Forbes.com reports that online sales have fallen (relative to the same quarter last year) for the first time. The report includes this gem:
Along with economic weakness, and the inevitable slowdown in growth that comes from a maturing industry, this year’s online sales figures reflect more sophisticated strategies about what can and cannot be sold online.
In March 1999, I wrote
A more promising way of making money on the Net is by selling goods and services. Superficially, the scope for growth here looks limitless. So far, however, sales on the Internet have been strong only where a lot of business was previously done by phone or mail-order. Examples include computer hardware and software, books and CDs (particularly hard-to-get items), florists and travel services. Once the bugs are ironed out, the Net will offer a better service than a call-centre or paper catalog. So, business on the Internet should grow to a level comparable to that of the present mail-order and phone-order sectors.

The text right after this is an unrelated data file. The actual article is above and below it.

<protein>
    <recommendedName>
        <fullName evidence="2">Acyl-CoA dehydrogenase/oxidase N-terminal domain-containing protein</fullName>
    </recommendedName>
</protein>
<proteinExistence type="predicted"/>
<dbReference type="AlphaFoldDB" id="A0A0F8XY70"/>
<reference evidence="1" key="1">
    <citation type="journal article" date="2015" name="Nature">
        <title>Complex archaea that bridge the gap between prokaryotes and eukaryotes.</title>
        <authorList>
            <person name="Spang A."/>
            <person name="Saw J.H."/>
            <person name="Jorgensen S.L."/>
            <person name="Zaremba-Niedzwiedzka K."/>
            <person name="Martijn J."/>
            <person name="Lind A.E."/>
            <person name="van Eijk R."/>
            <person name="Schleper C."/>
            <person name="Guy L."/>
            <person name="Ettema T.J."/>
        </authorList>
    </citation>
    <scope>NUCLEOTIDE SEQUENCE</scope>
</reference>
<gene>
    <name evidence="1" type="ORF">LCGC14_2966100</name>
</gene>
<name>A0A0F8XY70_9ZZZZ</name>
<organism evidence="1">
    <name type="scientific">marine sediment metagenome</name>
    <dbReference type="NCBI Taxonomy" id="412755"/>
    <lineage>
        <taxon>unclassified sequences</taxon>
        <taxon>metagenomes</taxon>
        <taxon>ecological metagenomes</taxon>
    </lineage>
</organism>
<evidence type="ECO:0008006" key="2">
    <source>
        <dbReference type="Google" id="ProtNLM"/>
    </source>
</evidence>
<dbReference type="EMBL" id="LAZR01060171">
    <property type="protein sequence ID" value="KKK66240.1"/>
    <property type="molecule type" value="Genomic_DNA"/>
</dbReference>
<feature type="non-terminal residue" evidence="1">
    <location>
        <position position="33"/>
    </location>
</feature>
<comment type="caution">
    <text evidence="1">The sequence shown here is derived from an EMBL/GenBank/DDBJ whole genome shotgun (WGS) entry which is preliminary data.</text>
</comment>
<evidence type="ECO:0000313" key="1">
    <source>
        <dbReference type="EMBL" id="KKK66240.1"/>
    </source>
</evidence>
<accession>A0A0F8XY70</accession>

The Harvard and Stanford MBAs who ran and financed the dotcom bubble companies spent around $100 billion to work out that home-delivering Internet-ordered dog food is not a viable business plan, and this is called ‘more sophisticated strategies’.